As someone who has grown up alongside the gaming industry, I’ve enjoyed slow improvements to games that permit players to have a much deeper degree of freedom within the gaming environments. This freedom of more control is both a blessing and a curse for gamers: the blessing lies in more choice and depth in games while the curse lies in gamers facing the risk of becoming spoiled and fussy critics when they don’t get to do precisely what they want to, when they want to.
The simple beauty of linear gameplay is lost on the modern generation and nowadays if you can’t do more than jump and shoot, it’s considered a terribly simplistic game. Even though the classics in Midway Origins are just how I remember them, I’ve learned that they are only fun for a short stint before one starts to really notice the blocky, dated graphics and grows impatient with the relatively limited (at least by today’s standards) gameplay mechanics.
It’s possibly for this reason that more than thirty games were included in the compilation. Perhaps the producers realised that the modern generation will feel an urge to regularly shift their attention to the next title in the collection just to keep things interesting. Of course, I am confident that an occasional gem will reveal itself, and in many cases it will be a simple case of what your mood is like, so the volume of games will generally keep everyone interested in at least one of the titles offered – a flavour of the moment, if you will.
With the vast majority of games being multiplayer, most can be played simultaneously, while only a very small number are turn-based or hot-seat multiplayer. Each game also comes with a free play option (where you can insert as many coins as you like) or a standard game play option which features achievements and online leaderboards.
Despite the wide assortment of Midway titles in the pack ranging from Joust to Bubbles to Toobin’, some titles are obvious through their omission, such as Mortal Kombat, NBA Jam and WWF Wrestlemania. I understand that not every title from Midway’s archives can be included but it would have been a big bonus to include at least one of these more modern titles in the compilation, just to stretch that fan base a little further.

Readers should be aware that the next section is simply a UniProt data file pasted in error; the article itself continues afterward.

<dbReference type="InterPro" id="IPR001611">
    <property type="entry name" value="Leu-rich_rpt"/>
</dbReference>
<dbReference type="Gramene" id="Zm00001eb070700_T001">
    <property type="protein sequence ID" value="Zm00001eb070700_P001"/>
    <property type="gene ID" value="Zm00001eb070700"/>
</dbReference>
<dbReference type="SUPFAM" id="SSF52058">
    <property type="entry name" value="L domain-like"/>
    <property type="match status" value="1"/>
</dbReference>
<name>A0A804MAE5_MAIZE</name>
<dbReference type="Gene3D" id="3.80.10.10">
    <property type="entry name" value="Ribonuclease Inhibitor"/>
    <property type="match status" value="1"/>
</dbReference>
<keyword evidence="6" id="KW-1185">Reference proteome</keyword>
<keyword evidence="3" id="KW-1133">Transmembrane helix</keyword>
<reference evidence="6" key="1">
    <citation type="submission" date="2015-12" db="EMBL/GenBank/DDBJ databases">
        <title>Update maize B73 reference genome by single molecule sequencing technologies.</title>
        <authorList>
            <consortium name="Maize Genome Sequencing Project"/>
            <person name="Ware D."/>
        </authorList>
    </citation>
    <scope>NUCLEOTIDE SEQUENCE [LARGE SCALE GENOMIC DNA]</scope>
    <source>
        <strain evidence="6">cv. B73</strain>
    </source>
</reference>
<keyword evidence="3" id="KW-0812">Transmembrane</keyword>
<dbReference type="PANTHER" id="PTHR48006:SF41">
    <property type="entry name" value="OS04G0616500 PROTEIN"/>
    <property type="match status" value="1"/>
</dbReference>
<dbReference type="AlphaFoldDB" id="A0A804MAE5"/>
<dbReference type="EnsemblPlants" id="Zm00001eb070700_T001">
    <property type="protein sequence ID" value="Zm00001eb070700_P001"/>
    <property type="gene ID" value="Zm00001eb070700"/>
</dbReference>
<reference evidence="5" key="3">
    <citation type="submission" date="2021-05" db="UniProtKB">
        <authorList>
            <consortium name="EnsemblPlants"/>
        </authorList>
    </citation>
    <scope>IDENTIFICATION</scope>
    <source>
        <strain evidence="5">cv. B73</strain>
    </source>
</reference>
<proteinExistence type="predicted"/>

Midway Arcade Origins is simply a compilation of many of Midway’s retro arcade titles and is bound to include at least one or two (more likely three or four) titles that will appeal to fans of the era. Although the games have certainly aged and in many cases tarnish our misty euphoric memories of these great games, there will still be some moments when you’ll get a twinkle in your eye as you relive your favourite memories of Midway. The offline multiplayer is a tremendous lifeline to the compilation’s longevity and for me is one of the highlights of the pack.
Perhaps it’s the Computer Scientist in me, or perhaps it’s the gaming purist in me, but I still find myself marvelling at some of the design ingenuities in a few of the titles, given the hardware limitations back then, and I am sure that any open-minded gamer that has a run with some of these games will admire the same inventiveness that I have seen. It is certainly a worthwhile exercise in gaming history and if for no other reason, it is an enlightening trip through the golden age of arcade gaming.
Games that have aged more favourably than the others include Rampage, Gauntlet, Championship Sprint, Gauntlet II, Marble Madness, Pit-Fighter, Root Beer Tapper, Smash TV, Super Off Road, Super Sprint and Xenophobe. If any of these games inspire you to grab the compilation, then you can expect a few hours of joy from them alone but in any case, I’d advise waiting for the compilation to reach bargain bin pricing before picking this game up simply because each title has limited life in the modern era of gaming, and I can’t warrant being hunted down by irate teenagers complaining about how dated the graphics look…
- A pleasant trip down memory lane; Most multiplayer games hold some entertainment value; Plenty of games to choose from
- Sometimes it’s better to remember it how it was